So that’s all well and good for the hardcore among us but what about those who don’t have a dedicated raid team waiting for hour after hour of high level Destiny action? Well actually there’s loads for you. I’ve spent a lot of time on Destiny but I still prefer matchmaking. I don’t have a huge amount of online friends and certainly not enough to effectively organize a raid. So I’ve been content with vanguard strikes to get my fill of Destiny.

Well your local neighbourhood vanguard merchant has just what you need. They just so happen to have a new set of armour available that, when upgraded, will get you to level 31. Sure you’ll have to wait for the irritating weekly limit on vanguard, or crucible, marks but other than that you can guarantee your way to 31 and use your ‘standard’ ascendant materials to upgrade them. It’s not about an enormous grind anymore so much as it’s about re-grinding and doing the same things to get very slightly better equipment.

Everything about the latest update to Destiny make me feel like I’ve been wasting my time. Raising the level is one thing but replacing the items that I bought for items that are just plain better for the same cost is punishing me for owning the game earlier than some players. All the ascendant shards I’ve used on armour are now almost completely worthless as I’ll need to replace my armour. So a new player, that hasn’t bought a season pass (you can get to level 31 without owning The Dark Below), can easily be a higher level than someone who played Destiny for days on end and just hasn’t played for a week or two. That seems a little backwards to me.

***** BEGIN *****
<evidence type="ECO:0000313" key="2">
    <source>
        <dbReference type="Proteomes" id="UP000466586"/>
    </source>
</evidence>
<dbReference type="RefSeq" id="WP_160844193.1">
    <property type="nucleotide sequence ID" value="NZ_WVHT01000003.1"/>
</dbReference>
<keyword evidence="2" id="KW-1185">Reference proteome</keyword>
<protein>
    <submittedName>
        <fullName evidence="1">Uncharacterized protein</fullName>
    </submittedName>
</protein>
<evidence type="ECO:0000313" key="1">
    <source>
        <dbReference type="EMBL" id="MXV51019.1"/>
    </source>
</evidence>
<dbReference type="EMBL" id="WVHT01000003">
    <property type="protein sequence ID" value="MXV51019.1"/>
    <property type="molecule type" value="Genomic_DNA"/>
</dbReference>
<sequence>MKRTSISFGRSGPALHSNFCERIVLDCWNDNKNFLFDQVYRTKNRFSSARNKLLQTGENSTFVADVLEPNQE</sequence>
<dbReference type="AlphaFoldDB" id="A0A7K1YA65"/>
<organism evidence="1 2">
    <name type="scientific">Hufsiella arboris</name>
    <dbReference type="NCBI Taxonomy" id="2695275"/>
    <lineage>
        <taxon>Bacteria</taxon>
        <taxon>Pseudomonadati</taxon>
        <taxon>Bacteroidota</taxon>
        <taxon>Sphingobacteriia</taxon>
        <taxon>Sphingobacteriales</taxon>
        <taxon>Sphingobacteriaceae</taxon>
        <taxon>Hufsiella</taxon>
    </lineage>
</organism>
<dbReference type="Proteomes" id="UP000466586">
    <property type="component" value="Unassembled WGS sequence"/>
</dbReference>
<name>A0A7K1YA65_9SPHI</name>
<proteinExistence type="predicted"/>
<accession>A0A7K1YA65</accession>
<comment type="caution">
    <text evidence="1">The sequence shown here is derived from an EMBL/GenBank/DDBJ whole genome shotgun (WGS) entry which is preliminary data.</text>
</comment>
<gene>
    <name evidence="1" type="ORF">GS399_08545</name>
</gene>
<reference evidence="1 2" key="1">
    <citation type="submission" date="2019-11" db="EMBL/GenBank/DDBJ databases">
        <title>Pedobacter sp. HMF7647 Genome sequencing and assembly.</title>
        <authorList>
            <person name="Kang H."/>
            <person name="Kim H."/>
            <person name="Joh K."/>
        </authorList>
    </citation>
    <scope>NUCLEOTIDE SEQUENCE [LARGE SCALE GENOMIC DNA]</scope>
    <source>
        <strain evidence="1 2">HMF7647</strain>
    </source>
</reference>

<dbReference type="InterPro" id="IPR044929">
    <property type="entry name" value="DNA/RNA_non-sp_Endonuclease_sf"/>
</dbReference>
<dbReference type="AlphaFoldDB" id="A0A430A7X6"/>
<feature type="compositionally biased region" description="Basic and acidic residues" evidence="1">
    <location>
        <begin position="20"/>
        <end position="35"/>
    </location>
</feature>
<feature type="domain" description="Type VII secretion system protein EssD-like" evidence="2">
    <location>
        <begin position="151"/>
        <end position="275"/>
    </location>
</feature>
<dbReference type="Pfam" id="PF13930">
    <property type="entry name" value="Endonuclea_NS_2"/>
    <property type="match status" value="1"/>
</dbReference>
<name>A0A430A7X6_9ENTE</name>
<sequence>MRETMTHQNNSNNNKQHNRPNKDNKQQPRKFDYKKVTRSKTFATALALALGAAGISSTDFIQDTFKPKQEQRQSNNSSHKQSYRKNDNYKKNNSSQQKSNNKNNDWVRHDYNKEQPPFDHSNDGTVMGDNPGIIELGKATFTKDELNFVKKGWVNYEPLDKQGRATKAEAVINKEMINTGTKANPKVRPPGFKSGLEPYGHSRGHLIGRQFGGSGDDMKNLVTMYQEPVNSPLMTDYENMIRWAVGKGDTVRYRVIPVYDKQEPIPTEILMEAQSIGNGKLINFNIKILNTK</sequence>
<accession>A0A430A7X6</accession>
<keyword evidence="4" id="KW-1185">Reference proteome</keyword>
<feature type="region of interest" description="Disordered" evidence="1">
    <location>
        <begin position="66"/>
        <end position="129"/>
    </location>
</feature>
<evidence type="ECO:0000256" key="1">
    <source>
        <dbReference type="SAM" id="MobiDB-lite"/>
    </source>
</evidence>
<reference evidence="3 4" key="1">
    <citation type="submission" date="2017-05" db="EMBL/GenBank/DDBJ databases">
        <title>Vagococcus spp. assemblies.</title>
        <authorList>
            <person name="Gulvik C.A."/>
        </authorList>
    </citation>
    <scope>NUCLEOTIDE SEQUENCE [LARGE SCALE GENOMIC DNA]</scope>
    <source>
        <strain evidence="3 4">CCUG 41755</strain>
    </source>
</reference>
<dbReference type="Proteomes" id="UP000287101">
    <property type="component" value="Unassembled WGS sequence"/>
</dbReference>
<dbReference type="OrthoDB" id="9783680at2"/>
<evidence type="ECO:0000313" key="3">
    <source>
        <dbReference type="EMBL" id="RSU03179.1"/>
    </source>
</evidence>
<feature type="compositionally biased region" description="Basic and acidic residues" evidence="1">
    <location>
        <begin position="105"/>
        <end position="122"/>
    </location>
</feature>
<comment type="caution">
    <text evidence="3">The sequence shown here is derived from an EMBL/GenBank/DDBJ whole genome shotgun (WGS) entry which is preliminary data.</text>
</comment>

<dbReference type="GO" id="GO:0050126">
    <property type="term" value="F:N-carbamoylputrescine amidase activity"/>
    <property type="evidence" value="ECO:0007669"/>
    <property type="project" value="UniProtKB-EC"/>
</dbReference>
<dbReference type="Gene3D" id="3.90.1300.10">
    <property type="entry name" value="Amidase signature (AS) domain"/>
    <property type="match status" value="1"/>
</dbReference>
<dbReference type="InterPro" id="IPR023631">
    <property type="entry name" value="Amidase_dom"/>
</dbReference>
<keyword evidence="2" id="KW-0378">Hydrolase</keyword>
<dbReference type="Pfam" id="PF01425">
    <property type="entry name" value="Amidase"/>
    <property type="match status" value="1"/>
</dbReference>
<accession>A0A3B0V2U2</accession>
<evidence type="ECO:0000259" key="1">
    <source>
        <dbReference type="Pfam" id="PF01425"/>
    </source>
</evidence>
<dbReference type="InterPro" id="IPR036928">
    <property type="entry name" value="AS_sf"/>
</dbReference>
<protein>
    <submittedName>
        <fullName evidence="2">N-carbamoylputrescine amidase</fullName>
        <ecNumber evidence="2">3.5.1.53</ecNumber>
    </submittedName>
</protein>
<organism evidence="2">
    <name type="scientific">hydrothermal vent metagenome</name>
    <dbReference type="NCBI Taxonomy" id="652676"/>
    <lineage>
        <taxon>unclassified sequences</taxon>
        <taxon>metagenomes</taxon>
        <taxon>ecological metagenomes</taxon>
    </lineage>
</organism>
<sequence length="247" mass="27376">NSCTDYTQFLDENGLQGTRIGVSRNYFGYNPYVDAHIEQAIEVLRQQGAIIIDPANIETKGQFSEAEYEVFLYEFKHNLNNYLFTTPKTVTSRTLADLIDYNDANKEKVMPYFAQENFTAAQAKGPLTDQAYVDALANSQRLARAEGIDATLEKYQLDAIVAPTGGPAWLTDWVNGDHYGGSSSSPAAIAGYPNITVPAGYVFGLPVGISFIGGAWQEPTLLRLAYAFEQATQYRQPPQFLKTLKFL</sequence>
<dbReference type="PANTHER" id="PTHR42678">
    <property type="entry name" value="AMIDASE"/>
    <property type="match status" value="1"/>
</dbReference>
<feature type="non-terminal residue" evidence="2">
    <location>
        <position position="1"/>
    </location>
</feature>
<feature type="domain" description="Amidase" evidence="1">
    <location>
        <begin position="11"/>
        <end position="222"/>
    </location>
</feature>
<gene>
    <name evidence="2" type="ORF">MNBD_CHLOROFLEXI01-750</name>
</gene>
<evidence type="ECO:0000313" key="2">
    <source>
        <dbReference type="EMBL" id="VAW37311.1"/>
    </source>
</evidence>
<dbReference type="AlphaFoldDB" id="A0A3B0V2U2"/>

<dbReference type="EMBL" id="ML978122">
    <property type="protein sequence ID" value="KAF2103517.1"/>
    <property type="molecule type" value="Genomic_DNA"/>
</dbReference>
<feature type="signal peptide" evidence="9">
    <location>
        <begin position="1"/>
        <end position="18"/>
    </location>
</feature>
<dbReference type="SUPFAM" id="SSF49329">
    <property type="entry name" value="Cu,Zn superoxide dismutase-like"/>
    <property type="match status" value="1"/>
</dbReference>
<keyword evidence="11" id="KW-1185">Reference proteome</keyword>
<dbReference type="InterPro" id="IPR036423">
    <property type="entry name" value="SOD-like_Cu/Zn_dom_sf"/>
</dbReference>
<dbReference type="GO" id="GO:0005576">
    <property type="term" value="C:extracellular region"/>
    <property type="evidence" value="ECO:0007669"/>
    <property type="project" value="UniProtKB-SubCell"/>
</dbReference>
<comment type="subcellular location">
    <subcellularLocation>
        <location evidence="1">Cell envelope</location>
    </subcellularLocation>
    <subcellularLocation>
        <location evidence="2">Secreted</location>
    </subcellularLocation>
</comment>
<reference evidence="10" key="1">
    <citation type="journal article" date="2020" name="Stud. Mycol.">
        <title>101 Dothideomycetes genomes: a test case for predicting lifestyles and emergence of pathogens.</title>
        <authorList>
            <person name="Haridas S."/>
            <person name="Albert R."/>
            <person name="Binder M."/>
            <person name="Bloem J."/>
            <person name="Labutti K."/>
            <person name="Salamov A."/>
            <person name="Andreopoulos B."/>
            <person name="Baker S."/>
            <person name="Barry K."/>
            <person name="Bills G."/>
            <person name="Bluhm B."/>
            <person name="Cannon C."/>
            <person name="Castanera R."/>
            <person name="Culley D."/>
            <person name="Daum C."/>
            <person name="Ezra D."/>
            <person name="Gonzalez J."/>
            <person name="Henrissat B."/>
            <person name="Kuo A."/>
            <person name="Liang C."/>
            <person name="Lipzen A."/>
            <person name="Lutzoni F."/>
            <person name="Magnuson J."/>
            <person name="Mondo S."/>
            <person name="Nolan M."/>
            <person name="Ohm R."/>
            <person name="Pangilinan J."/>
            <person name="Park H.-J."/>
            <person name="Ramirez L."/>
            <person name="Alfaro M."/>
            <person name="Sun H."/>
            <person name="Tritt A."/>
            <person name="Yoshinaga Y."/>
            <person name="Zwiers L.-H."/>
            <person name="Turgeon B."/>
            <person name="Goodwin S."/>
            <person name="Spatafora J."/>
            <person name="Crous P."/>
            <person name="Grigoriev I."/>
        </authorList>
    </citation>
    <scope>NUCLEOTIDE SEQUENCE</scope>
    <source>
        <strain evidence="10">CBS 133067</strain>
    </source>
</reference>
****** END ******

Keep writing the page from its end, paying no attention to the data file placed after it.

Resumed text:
Everything about Destiny’s latest update devalues everything that you previously earned. It opens up options for more grinding and gives me a good excuse to play some more Destiny, which is never a bad thing, but there really isn’t much value in The Dark Below. The bike is a cheesy gimmick at best and since I’m not ever likely to be able to complete a raid The Dark Below only offers me a few campaign missions that while not bad, don’t make me feel like I got a good deal and some crucible maps.